August 21, 2018

The State of Hamburger Button

 

yuk

 

So, I have heard a lot of discussion about the so called “hamburger button”. You know, I really hate these words together, I don’t know why. I like hamburgers, and as a programmer I certainly don’t hate buttons, I have problem with Velcros from time to time. I talked about SplitView before, I don’t have much issue with SplitView, even though that’s another name for “hamburger button”. Oh god, I really have problem to write this two words, from now on, the hell to “…”, whatever that is, I’ll call it SplitView.

That explains why so many people hate it. Honestly, I have never seen one single person who have said, “Oh, I like it.” Best words would be: I have no problem with it, I am OK with it. Second best is: You will get used to it. Folks, I don’t think “I am OK with it, or You will get used to it” are the words we want to hear about Windows 10, don’t you agree?

I understand, it can be symbolic. It has a lot to do with the fact that the UI is related to some ugly OS that no one wants to associate with. I think it’s not just symbolic. It’s more than that. I think most people embrace good things from other OSes, there are tons of evidence of that, I don’t have to list here.

So, lets get to the problem. I mean, why do they introduce this UI that everyone hate? What problem do they try to solve? This video explain it well (but he doesn’t give a solution). To make it short, they are not happy with the AppBar that has been there for both Windows Phone 8.1 and Windows 8.1. Their reason is not good for navigation. That’s the center of the problem. Their solution, as you already know, is the SplitView. I want correct many people: it’s not about top or bottom, or left hand or right hand. If I remember it right, they had said the SplitView can be on top or bottom.

Lets do some analysis. I want to see if they really tried to solve the issue, or if there is an issue. Or they just have some non-technical problems in their brain.

We used to have menus, which worked pretty well for decades. Menus can scale by simply hide/show items based on windows size. We have never separate actions from navigations. Well, it’s not a bad thing that we have separate actions for navigation, after all, we treat windows as pages now. My problem is,

What prevent AppBar from having navigation functions? And what prevent an AppBar to show app title for God’s sake?

What does this have to do with swipe? A pivot control can still work regardless all this. Why pivot is removed along with panorama?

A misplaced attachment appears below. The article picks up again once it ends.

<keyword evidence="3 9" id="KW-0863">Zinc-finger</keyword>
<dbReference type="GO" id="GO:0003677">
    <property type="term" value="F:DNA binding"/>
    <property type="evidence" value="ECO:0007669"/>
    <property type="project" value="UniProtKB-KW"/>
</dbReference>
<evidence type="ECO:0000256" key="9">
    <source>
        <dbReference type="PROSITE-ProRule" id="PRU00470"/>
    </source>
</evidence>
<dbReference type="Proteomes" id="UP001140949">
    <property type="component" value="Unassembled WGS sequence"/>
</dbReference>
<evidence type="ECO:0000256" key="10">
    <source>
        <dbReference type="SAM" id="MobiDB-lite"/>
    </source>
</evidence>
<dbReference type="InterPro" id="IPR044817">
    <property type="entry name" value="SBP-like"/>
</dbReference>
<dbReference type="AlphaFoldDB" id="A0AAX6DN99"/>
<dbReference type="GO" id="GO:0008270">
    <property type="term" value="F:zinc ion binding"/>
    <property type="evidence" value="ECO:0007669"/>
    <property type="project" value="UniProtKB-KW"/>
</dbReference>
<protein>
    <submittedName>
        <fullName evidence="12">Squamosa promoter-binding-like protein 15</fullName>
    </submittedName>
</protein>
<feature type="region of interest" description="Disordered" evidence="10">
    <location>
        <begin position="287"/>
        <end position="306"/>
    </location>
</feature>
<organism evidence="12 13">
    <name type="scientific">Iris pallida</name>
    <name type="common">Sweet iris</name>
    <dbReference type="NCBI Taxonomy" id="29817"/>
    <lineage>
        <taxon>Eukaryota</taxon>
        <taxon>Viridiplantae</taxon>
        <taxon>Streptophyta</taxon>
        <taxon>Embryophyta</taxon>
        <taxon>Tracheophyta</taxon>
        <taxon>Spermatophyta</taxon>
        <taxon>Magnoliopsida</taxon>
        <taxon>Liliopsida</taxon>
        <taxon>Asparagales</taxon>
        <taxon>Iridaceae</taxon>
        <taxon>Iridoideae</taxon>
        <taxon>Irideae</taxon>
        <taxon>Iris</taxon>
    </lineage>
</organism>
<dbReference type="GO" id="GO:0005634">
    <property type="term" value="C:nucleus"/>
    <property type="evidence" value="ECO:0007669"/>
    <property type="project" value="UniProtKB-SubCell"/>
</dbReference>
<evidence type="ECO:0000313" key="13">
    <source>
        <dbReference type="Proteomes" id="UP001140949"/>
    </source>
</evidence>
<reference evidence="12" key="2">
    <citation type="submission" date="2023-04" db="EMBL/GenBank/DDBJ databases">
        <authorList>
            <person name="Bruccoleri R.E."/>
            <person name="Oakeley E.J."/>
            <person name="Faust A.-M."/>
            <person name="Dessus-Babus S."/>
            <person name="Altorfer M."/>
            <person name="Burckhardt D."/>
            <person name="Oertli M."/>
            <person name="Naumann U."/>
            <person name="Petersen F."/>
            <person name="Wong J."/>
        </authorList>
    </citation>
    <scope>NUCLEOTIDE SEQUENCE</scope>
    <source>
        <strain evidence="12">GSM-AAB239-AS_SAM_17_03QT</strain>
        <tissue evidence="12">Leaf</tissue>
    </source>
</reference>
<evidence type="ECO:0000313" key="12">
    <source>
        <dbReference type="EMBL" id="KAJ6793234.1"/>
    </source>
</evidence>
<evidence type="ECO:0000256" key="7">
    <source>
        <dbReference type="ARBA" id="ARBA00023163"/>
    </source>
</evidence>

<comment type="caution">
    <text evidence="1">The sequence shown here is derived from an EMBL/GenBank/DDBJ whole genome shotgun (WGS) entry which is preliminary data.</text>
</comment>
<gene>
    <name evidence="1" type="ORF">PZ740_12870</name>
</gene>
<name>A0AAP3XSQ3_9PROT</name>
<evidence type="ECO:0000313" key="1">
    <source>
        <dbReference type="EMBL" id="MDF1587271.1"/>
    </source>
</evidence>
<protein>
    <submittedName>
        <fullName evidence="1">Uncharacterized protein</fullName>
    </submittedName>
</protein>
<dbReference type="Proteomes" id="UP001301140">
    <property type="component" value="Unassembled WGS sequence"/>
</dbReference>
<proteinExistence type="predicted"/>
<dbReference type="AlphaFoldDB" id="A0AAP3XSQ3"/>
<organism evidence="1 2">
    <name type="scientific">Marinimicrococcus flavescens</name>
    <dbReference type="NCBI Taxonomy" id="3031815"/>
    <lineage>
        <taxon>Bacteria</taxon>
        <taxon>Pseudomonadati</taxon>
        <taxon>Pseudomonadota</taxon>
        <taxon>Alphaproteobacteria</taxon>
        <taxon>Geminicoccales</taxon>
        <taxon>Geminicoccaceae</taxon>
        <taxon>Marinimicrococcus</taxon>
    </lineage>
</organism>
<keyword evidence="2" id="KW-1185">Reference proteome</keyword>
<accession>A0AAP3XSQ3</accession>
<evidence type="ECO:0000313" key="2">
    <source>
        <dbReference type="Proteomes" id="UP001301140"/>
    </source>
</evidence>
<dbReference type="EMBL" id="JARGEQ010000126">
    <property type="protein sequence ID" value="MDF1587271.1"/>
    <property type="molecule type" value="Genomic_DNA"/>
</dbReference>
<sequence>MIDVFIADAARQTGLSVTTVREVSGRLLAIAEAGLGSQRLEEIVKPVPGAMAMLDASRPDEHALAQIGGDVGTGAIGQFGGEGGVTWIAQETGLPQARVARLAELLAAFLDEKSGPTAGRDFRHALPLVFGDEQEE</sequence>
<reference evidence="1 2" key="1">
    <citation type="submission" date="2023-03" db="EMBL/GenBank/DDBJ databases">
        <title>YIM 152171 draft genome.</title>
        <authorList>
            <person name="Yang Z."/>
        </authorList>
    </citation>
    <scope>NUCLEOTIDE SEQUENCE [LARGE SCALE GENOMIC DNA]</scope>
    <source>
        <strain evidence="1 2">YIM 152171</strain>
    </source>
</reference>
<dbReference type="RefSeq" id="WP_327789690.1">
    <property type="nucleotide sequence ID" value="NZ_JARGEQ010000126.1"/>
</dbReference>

Swipe is disproven, they said. How? The fluidity of the swipe UI is a work of art. They said, you have to swipe five times to get to the fifth tab. First of all, Swipe works both ways, you only swipe three time to get to the fifth. Second of all, apps are small applications. It is really hard to find apps have many pages. And third, if they do have more than 5, as I said, there is nothing prevent you from having navigation command from AppBar.

They said horizontal layout wouldn’t work, who said it has to be horizontal? The buttons on the AppBar can do whatever you want it to do. “Otherwise, what’s difference to SplitView?” you ask.

The difference is: 1. We have AppBar that is already working, if you want to add navigation to it, go ahead. What’s the point of SplitView. 2. If you want to have SplitView to replace AppBar, fine. Why make it look the same like the ones appeared on the ugly OS that I don’t want to name? 3. What’s the reason a pivot control don’t work with SplitView? 4. The problem with SplitView is not only it associates to an ugly OS, but also it’s dull, it’s static, which is in stark contrast to the smooth, animated UIs in Windows Phone.

In my view, the problem is totally non-technical. Some people in Microsoft have a wrong view angle of the company and their products. There are tons of fans who love your products, but you are telling them, people don’t like them. And you said there are data to prove that. True, Windows Phone haven’t got a large market share. I want to remind everyone, that has nothing to do with the products themselves. If anyone have any sense of objectivity, they choose Lumia 520 over any of the Samsung garbage.

The problem lies in the media relationship, not the product.

I have watched Windows Vista, Zune, KEN Phone, Surface and Metro design language, one thing in common among them, they are all state of the art from technical prospective, regardless what the media say.

Metro design language is the model for the future human computer interface design. It’s clear, modern, fluid and functional. Take a look at all the major websites today, you will realize there is a Metro revolution going on. The buzz word of web 2.0 has totally replaced by Metro. Just like anything else, Metro is evolving, one thing keep in mind is to incorporate styles with functions. Styles don’t override functions.

It would be sad to see the one who invented it, turns around and destroys it.

 

Further read:

UAP, HoloLens, Recommended Readings – Developer’s Collection

Why HoloLens Is Not Kinect

Surface 3 Will Be the Surface for the Mass

Digest the Windows 10 Technical Preview SDK (Updated)

HoloLens, Recommended Readings – Business Ideas Collection